American Airlines Boeing 787-8 landing at LAX. Photo: Luca FLores/Airways

MIAMI – American Airlines (AA) has informed its Management and Support (MSS) staff that it needs to reduce its cost structure, including its most significant expense – the cost of compensations and benefits, as it now plans to operate a smaller airline for the foreseeable future.

The measures announced in a letter by AA to its MSS staff come regardless of the carrier’s stated pre-pandemic liquidity, the significant financial assistance provided by the government, and the cash it has raised in the capital markets.

American has already taken steps to prepare for this new reality, with nearly 39,000 team members choosing voluntary leave or early retirement, in addition to fleet retirement accelerations that will leave the airline flying around 100 fewer aircraft next summer.

American Airlines 737 MAX PHOTO: Carlos Lugo.

30% MSS staff cut

The memo does not beat around the bush, stating that a smaller airline means that AA will need an MSS team that is 30% leaner.

In addition to the 30% MSS staff reduction, other cost-saving reductions include suspending the 2020 MSS merit program, requiring MSS to take 50% of their vacation by September 30, and suspending the vacation rollover policy so that no unused vacation days roll into 2021.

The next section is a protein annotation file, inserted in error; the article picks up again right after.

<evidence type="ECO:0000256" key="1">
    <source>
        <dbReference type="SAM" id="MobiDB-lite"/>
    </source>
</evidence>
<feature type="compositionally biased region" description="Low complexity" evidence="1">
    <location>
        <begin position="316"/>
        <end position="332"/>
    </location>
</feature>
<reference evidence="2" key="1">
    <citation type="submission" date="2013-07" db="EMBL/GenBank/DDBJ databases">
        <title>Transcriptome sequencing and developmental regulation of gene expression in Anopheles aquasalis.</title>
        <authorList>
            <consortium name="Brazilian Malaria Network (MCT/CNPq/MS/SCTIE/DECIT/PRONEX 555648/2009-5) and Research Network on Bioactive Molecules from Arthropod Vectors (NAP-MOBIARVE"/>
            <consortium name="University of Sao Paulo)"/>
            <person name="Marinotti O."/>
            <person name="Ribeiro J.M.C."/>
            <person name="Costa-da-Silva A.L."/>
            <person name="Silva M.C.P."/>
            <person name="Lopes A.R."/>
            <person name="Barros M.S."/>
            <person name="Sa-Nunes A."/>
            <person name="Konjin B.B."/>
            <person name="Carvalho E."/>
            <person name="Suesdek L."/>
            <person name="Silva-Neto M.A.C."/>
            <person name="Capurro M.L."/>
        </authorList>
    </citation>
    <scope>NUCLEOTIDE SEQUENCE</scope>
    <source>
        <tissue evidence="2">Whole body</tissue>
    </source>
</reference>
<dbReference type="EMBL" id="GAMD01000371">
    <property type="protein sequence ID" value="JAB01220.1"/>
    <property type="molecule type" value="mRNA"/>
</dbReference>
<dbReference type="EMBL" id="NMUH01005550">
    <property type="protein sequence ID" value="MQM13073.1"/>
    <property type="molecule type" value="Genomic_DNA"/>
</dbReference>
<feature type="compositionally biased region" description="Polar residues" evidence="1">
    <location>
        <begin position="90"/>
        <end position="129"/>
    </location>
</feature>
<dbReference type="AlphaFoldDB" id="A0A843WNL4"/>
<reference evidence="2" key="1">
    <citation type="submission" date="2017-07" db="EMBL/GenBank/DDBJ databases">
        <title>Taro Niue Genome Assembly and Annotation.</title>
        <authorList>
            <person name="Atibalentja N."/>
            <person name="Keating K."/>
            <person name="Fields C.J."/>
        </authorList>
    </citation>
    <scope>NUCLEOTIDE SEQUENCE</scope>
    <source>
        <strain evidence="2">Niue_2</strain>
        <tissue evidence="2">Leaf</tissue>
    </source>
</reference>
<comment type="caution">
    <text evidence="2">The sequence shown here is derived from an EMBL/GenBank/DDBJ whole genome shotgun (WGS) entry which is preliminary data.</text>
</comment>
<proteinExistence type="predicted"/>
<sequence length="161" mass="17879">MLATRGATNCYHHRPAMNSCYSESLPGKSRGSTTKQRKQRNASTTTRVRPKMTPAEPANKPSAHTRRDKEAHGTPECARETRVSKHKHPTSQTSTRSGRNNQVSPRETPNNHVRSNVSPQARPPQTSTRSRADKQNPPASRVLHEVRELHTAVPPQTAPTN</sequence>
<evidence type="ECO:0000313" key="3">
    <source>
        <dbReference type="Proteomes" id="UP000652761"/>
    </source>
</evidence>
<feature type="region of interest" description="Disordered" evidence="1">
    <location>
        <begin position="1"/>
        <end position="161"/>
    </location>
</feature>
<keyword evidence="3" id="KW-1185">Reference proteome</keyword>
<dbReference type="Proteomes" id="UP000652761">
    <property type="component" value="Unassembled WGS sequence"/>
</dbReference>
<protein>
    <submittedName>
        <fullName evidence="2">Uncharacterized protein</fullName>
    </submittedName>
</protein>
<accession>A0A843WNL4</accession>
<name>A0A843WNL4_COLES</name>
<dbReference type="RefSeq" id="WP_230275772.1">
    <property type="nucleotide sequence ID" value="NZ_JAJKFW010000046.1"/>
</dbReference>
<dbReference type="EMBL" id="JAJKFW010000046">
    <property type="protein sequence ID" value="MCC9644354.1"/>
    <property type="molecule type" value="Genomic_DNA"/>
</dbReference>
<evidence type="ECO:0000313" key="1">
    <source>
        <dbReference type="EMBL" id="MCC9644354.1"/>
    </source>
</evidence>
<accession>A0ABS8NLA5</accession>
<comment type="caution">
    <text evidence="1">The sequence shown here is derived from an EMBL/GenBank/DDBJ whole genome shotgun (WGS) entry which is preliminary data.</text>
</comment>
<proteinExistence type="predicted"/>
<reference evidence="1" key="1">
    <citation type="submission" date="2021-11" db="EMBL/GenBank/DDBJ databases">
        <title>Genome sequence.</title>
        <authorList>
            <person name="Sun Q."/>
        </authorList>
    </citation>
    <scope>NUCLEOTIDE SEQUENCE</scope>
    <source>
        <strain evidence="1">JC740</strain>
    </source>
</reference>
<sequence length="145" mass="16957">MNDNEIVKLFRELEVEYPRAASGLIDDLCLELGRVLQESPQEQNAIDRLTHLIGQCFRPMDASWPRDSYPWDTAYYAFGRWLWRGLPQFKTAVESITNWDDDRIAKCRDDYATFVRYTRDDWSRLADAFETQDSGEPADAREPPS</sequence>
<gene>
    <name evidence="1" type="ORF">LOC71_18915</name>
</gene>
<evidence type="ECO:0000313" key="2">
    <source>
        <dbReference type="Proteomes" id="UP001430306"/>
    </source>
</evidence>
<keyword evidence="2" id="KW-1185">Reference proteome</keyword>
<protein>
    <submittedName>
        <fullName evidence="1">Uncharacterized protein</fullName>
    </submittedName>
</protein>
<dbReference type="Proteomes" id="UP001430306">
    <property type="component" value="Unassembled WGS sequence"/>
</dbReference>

Another cost-saving reduction includes canceling the 2020 L5 and above short-term incentive plan, which was scheduled to pay a portion of the target as a result of meeting operation metrics.

Besides the MSS staff reduction, AA is opening a new voluntary early-out program fir MSS team members to create a more efficient management team. The window to volunteer will remain open through the end of the day on June 10.

Leaders will then finalize the remainder of their go-forward MSS teams once volunteers are known; however, if there are not enough early volunteers, AA will implement involuntary separations, with impacted team members remaining on AA’s payroll through September 30, 2020.

Impacted team members will also receive full pay and benefits through the expiration date of the CARES-Act Payroll Support Program. Although no severance will be paid, AA will provide affected team members with one year of D2R travel status as well as COBRA health coverage for 18 months.

Once the MSS staff is restructured and in place, the letter goes on to imply that the same will happen to the airline’s frontline team.

For the frontline team, the same as for the MSS team

Repeating that it will come out a smaller airline with fewer routes and fewer flights, AA says that it plans to open a new voluntary leave and early-out program for frontline workers using the same methodology as with the MSS team but with the goal of not needing to implement further involuntary leaves.

In light of this “stretch” goal of not having to implement involuntary furloughs, AA will be working with unions in the short-term to facilitate the more hopeful outcome for the airline: enough voluntary leaves.

American is committed to three goals: ensuring adequate cash to weather out the downturn, reducing its cash burn by removing as much expenses as possible, and restoring confidence in air travel.

The sad part is that these goals mean difficult times for those departing team members who have given the airline “their all and are leaving through no fault of their own.”

As with all airline and airport staff that now find themselves in a similar situation all over the world, they do deserve “respect and gratitude” from industry leaders and employers such as AA.

As today’s AA memo end, “they are owed our renewed commitment and our collective effort to return America to profitability and growth as quickly as possible.”